Charlie Schlegel Wins MCCC Community Service Award; Opens Door for Irish Youth


Community service is so much a part of Charlie Schlegel’s life that he really can’t tell where it begins and ends. So it was fitting that Schlegel was selected by his co-workers for the Mercer County Community College Annual Community Service Award at a ceremony on May 17. A member of the Hamilton Hibernians Irish Catholic Men’s Organization of Hamilton and the American Hungarian Civic Association, he spends countless hours arranging, promoting, coordinating, and in many instances opening his home – all for the purpose of helping those less fortunate.

His largest commitment has been to the Irish Political Children's Holiday, a program that brings children of Irish families to the United States for a four-week vacation each summer. The children, between the ages of eight and fourteen, are matched with host families in several areas of the country including the Delaware Valley.
Raising funds throughout the year to help pay for airfare and other costs, Schlegel has often played host to these visitors; one summer he had eight children living with him for a short time and has routinely made space for adults who chaperone the trips.

Charlie Schlegel is pictured during the ceremony with Board Vice Chair William Coleman, left, and Acting President Thomas Wilfrid.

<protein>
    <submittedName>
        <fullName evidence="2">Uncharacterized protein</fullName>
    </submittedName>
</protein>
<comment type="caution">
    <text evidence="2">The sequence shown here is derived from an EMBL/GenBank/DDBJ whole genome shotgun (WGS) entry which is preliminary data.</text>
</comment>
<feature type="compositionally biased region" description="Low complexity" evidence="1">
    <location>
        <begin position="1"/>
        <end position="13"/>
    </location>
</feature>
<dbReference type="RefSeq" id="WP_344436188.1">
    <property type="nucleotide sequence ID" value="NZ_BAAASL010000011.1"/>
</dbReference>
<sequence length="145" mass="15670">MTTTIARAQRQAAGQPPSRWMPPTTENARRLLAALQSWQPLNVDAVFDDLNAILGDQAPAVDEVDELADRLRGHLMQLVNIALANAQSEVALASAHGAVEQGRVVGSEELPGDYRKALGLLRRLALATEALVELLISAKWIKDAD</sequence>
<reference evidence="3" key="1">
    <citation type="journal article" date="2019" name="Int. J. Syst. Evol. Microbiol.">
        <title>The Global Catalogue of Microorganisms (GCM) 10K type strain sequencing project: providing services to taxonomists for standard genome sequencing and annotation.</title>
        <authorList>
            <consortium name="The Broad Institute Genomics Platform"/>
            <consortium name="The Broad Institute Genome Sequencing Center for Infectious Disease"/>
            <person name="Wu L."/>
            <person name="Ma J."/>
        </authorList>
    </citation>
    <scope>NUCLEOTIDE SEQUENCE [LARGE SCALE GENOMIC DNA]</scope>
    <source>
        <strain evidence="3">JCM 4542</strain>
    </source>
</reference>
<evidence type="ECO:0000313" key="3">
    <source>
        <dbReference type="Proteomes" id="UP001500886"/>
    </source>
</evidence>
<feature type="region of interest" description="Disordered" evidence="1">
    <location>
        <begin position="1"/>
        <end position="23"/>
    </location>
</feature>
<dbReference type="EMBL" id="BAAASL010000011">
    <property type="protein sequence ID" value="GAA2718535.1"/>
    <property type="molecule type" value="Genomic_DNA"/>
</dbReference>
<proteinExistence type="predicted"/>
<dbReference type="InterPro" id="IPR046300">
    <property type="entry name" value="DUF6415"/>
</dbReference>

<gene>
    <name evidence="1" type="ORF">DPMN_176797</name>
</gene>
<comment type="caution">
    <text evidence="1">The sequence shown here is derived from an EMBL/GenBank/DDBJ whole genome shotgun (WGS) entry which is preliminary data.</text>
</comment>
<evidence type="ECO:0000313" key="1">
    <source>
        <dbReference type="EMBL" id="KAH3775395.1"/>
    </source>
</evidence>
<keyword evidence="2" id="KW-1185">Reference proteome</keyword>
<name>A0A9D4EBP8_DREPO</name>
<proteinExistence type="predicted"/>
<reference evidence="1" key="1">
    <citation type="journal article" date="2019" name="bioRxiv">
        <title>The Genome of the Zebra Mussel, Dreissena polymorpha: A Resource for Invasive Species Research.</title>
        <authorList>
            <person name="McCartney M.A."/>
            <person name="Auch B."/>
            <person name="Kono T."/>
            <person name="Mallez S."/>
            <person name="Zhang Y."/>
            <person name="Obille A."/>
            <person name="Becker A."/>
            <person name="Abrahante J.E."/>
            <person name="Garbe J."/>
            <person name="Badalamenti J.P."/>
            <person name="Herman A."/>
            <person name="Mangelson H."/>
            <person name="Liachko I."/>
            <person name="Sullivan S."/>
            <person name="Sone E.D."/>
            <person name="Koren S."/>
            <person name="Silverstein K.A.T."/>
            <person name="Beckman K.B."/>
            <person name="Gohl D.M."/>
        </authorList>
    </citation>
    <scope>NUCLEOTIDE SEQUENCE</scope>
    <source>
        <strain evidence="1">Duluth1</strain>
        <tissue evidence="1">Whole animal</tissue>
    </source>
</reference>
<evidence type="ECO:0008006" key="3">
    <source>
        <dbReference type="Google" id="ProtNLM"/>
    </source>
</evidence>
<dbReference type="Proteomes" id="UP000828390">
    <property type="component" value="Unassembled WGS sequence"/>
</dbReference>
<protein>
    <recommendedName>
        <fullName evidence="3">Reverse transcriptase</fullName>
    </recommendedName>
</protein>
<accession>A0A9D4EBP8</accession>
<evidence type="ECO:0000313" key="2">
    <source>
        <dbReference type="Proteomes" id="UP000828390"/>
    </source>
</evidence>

Schlegel explained, “The kids get a reprieve from the violence in their lives. Coming to America is a vacation for them. It’s sad but that’s the way life is over there.” Last summer 17 youngsters visited with families in the Trenton area. “We find places for them to stay. My wife and I take in the adults. They learn from us; we learn from them.”

Schlegel recalls many great experiences the Irish kids have had while visiting America. One year, an executive from Yardville National Bank flew them to Atlanta to see the MLB All-Star game. “And we always go to Trenton Thunder for Irish Night in July. That’s a big night,” he said.

He still hears from some youngsters. “They let us know if they’re getting married. People who housed them get invited to the weddings. They appreciate what we did for them.”

Acknowledging that he is only one-quarter Irish – he is half Hungarian and another quarter German – Schlegel says, “That doesn’t make any difference anyway. Helping the kids out is my focus.”

To raise money for the program, Schlegel has assisted with various fund-raising events. “I arrange for bands to play free at functions.” With his encouragement, MCCC has been participating in the Trenton St. Patrick’s Day Parade since 1999. This year he was instrumental in establishing a new $1,000 MCCC scholarship, to be awarded annually to a recipient chosen by the St. Patrick’s Day Parade Scholarship Committee.

Schlegel has also collected dry goods for St. Carmel Guild through Holy Cross Church in Trenton. His volunteer work has also benefited Angel’s Wings, which provides temporary shelter for homeless children, and Martin House, which works to improve the lives of low-income people through housing, education, clothing, and appliances.

Originally from Jersey City, Schlegel moved to Trenton 30 years ago. He made a second home at Mercer County Community College, where he was first a student, graduating in 1973 with a degree in Humanities and Social Science, and then earning a certificate in Refrigeration, Heating and Cooling in 1984. He has been the college’s locksmith since 1987 and previously worked in the facilities and maintenance department.

His own children, now in their thirties, loved the experience of meeting kids from Ireland. “They loved the idea of learning about another culture. They appreciate more about their own heritage,” Schlegel said.

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